Pain Scale for Baboons

  1. Observe animal from a distance
  2. Observe animal from cage side
  3. Do you note the following observations in the criteria outlined below?
    • If ‘yes’ to one of the following, the baboon may be in pain. Repeat assessment in 30 minutes and if symptoms persist, treat accordingly.
    • If ‘yes’ to more than one of the following, the baboon is likely to be in pain and an analgesia plan should be developed and the animal treated accordingly.


  • Quiet, sitting calm, being groomed or grooming friend or sitting with baby
  • Lying down more than normal but responding to other animals passing by
  • Sitting in same spot, crouching or huddling
  • Moving around restlessly


  • Normal
  • Reduced
  • Increased


  • Shiny, coat flat, pink face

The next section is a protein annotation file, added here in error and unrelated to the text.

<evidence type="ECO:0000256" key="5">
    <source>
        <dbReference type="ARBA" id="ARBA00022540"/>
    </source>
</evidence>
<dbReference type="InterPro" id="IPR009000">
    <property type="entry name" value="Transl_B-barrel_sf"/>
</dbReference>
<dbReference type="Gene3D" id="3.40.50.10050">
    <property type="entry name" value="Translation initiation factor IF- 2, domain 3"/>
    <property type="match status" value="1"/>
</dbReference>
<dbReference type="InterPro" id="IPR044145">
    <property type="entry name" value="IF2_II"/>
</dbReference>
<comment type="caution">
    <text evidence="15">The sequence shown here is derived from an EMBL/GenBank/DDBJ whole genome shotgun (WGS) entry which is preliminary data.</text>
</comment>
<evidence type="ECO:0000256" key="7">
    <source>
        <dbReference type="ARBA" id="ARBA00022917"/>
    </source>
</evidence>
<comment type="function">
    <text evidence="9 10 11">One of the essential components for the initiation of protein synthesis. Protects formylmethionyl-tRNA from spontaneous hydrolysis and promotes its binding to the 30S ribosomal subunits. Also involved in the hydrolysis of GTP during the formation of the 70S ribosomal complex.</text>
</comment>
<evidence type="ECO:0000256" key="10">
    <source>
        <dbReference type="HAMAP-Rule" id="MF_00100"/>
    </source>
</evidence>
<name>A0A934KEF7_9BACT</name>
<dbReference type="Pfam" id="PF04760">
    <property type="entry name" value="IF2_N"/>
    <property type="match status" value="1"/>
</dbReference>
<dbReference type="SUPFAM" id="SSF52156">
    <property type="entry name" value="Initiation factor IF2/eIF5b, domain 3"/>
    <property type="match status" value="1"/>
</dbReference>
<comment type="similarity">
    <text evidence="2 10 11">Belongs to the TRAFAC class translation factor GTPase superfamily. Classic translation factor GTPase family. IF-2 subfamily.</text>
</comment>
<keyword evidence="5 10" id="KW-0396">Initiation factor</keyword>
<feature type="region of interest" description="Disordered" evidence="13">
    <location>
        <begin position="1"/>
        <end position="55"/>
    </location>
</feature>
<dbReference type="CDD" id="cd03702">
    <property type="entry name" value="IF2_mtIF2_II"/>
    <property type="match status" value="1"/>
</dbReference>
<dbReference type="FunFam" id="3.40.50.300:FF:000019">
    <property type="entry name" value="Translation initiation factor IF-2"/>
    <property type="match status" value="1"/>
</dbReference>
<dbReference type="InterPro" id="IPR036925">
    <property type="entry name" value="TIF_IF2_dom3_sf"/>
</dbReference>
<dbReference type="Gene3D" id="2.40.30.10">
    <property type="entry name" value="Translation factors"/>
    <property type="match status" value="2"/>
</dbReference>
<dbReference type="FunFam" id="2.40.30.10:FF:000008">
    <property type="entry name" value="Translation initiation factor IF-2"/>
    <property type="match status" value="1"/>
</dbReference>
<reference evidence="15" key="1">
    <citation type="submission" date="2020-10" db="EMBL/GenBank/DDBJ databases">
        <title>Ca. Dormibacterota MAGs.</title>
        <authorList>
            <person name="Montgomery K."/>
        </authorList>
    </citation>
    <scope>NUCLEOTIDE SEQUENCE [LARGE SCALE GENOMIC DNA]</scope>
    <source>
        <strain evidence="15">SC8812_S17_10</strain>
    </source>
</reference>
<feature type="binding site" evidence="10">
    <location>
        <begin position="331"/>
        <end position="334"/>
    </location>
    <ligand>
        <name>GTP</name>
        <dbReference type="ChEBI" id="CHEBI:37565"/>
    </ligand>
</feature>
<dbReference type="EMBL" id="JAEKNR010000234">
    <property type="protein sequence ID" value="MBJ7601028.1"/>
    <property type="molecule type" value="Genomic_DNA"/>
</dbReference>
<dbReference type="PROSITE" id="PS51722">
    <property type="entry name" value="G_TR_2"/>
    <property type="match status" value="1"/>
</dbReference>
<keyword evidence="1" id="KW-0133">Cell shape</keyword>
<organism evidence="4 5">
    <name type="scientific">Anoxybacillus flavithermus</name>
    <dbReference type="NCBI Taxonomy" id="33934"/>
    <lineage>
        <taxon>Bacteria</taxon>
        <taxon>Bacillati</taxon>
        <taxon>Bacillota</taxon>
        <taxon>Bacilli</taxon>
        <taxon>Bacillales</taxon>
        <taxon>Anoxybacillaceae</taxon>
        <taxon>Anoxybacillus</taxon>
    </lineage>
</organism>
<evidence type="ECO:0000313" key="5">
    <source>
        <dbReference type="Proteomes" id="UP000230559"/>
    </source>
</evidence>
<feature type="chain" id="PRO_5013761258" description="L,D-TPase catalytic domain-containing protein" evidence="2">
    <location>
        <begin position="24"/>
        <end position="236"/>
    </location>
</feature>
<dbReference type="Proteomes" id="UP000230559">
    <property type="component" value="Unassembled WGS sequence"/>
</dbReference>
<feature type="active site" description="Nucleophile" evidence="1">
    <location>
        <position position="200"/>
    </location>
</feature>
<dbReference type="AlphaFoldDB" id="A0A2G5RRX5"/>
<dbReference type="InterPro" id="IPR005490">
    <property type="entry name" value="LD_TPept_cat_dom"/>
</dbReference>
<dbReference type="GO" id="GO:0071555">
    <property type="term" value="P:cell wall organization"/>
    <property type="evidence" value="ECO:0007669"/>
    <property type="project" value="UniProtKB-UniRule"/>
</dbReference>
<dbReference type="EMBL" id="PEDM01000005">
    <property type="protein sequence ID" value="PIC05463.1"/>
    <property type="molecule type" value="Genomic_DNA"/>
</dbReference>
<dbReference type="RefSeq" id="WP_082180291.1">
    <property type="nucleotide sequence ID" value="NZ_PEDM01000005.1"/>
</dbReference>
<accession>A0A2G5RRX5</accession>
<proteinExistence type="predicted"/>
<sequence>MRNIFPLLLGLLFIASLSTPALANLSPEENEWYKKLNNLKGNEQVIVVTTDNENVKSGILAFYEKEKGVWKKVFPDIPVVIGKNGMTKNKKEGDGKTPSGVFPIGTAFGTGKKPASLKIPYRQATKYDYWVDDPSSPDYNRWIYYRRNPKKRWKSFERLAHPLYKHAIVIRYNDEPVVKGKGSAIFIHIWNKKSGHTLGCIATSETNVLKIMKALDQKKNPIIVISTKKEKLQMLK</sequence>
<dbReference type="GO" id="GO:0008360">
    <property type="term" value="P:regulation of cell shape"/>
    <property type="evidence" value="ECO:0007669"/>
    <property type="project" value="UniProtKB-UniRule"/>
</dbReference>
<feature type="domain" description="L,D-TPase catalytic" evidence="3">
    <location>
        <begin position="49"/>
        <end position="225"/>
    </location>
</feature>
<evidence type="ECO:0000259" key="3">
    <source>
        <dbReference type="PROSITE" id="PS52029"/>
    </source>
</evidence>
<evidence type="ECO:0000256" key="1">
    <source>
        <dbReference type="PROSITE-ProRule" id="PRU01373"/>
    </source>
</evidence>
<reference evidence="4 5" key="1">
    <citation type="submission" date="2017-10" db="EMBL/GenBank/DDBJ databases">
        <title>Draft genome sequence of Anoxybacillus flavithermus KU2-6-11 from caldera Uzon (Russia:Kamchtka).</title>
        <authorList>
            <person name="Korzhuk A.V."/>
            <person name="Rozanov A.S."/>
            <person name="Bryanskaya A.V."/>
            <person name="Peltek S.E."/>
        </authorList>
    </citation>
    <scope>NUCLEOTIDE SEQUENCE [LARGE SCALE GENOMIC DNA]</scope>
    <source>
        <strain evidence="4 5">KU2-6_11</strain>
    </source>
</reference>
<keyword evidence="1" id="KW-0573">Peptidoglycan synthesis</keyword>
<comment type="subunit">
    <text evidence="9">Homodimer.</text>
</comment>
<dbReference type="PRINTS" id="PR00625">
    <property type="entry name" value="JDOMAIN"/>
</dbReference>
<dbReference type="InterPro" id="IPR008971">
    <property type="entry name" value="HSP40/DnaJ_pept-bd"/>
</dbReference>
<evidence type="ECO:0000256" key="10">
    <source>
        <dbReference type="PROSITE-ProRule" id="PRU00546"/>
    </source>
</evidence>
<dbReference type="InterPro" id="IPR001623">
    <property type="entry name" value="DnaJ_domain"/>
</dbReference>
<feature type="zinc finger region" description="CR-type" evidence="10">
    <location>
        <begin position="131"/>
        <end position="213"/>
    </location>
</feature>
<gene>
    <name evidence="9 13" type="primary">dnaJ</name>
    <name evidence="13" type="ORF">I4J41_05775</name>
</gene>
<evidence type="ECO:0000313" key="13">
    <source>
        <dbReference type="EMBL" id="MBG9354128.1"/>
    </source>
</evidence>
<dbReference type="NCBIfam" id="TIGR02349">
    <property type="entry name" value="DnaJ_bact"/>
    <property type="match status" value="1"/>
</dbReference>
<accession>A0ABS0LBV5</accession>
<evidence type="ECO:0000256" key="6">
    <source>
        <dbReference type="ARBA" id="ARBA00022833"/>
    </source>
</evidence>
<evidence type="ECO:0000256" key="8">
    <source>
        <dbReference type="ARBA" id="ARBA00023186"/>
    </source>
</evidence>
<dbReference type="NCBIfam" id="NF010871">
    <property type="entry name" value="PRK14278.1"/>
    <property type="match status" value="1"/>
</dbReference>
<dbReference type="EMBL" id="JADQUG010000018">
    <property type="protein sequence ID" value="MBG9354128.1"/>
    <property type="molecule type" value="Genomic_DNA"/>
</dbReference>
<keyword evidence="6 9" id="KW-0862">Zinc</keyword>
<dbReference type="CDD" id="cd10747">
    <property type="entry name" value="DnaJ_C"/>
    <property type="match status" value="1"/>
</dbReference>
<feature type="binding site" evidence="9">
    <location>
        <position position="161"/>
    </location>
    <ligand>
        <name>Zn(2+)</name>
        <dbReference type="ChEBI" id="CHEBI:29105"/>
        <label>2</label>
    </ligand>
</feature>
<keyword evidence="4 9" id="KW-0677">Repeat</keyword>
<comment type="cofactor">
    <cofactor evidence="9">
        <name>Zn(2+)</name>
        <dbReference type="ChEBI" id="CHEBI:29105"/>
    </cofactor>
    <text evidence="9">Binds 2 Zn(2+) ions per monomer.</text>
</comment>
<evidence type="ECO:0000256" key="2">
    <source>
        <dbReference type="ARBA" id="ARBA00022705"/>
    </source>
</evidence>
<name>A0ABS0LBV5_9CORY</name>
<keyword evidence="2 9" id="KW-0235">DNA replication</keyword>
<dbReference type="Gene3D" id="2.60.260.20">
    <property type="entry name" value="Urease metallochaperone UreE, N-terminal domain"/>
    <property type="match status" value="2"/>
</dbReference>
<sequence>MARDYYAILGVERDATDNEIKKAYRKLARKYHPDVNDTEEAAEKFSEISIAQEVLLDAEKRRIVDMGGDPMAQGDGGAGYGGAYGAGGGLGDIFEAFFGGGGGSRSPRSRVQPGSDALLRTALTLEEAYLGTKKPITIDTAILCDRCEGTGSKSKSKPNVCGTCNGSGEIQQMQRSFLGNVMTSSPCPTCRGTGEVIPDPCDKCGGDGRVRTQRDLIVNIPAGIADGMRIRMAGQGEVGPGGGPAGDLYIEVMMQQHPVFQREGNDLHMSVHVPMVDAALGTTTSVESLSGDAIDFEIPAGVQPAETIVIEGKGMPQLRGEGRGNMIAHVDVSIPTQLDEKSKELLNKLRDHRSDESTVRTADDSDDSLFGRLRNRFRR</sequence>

• Mothy, hairs standing up, bold areas in coat, face pale
  • Greasy, dirty, coat smeared with feces


  • Normal
  • Depressed, crouching or huddling, not eating or eating less or very slow
  • Obsessive, licking, picking or scratching, not eating or eating less
  • Aggressive


  • Normal
  • Extremely shy or hiding, not coming for treats
  • Aggressive (or other animals overly protective and aggressive towards human)


  • Abnormal signs like teeth grinding; screaming


  • Obvious increased respiratory frequency
  • Coughing
  • Breathing with open mouth, difficulty breathing